Effective wound bed preparation using maggot debridement therapy for patients with critical limb ischaemia

J Wound Care. 2017 Aug 2;26(8):483-489. doi: 10.12968/jowc.2017.26.8.483.

Abstract

Objective: Patients with critical limb ischaemia (CLI) lack sufficient blood flow in to the limb, which leads to difficulties in the normal wound healing process. Therefore, maggot debridement therapy (MDT) has not generally been recommended for CLI patients. We evaluated the effectiveness of wound bed preparation by MDT in CLI patients who had undergone mid-foot amputation.

Methods: Patients who underwent mid-foot amputation after angioplasty between April 2014 and October 2016 were retrospectively investigated by classifying them into an MDT group or a conventional treatment group. The primary outcome was defined as achievement of wound healing. Secondary outcomes were the proportions of amputation-free survival (AFS) and successful ambulatory improvement. Propensity scores were used to evaluate treatment outcomes based on five factors: ankle-brachial index, skin perfusion pressure of the foot, nutritional status, experience with dialysis and age.

Results: A total of 39 patients (39 legs) were included, seven within the MDT group and 32 in the conventional treatment group. Clinical backgrounds of the two groups showed no significant differences except for higher albumin levels for the MDT group (3.5±0.4g/dl; p=0.014). The wound healing proportion was significantly higher in the MDT group (86%) than in the control group (38%) (p=0.035). At 6 months after amputation, no significant differences were found between the two groups for AFS (71% versus 47%; p=0.41) or ambulatory capability (43% versus 28%; p=0.65). This result was also similar to the propensity score adjustment analysis.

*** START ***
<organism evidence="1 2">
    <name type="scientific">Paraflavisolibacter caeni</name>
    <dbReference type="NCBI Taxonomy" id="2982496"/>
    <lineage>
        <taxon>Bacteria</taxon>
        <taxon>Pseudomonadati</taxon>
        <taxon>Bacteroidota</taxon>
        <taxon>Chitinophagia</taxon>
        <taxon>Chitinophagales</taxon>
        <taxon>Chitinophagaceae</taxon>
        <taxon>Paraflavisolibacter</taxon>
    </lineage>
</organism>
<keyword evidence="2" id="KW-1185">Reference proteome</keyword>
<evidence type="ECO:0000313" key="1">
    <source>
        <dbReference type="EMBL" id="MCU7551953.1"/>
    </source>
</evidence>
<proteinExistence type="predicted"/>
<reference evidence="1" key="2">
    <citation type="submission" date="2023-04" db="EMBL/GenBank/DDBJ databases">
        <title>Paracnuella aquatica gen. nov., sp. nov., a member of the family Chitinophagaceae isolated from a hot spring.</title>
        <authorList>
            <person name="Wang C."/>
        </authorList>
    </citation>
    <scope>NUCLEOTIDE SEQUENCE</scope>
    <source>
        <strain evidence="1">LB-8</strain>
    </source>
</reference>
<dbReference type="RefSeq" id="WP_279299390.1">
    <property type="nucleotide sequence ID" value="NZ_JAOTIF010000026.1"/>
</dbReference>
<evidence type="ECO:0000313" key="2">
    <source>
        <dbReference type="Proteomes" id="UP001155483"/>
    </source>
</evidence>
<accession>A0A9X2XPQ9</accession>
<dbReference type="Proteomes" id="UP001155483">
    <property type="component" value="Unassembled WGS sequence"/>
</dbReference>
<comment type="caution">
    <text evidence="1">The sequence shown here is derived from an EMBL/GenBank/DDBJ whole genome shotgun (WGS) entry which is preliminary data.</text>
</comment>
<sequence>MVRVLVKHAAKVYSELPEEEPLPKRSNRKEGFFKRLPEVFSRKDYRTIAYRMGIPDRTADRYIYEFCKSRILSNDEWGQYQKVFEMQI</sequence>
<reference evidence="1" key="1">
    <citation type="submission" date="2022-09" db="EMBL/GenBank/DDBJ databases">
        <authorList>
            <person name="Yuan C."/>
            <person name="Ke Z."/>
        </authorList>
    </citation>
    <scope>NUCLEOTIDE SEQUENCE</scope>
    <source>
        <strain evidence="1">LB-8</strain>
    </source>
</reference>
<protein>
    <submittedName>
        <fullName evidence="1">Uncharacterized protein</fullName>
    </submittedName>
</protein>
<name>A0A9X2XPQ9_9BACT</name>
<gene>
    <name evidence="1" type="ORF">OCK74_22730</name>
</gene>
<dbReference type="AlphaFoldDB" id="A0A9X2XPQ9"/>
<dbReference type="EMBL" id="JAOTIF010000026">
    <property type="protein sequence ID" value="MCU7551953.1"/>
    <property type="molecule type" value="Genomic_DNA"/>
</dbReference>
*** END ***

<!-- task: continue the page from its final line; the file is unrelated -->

Conclusions: The efficacy of MDT with favourable wound bed preparation was shown in our CLI patients based on effective debridement and granulation formation by maggots, avoiding the loss of their heels. Wound-healing rates after MDT were higher for patients than for those receiving conventional treatment. MDT is considered a valid adjuvant treatment strategy for patients with CLI after revascularisation treatment is conducted. More favourable wound bed preparation and successful graft take were achieved in the MDT group, suggesting the effectiveness of MDT for wound healing in CLI patients.

Keywords: amputation; critical limb ischaemia; debridement; larvae; maggot debridement therapy.

MeSH terms

  • Aged
  • Aged, 80 and over
  • Amputation
  • Angioplasty
  • Animals
  • Ankle Brachial Index
  • Debridement / methods*
  • Endovascular Procedures
  • Female
  • Foot / blood supply
  • Foot / surgery*
  • Granulation Tissue
  • Humans
  • Ischemia / complications
  • Ischemia / surgery*
  • Larva*
  • Male
  • Middle Aged
  • Peripheral Vascular Diseases / complications
  • Peripheral Vascular Diseases / surgery*
  • Regional Blood Flow
  • Retrospective Studies
  • Serum Albumin
  • Skin / blood supply
  • Surgical Wound / complications
  • Surgical Wound / therapy*
  • Treatment Outcome
  • Wound Healing

Substances

  • Serum Albumin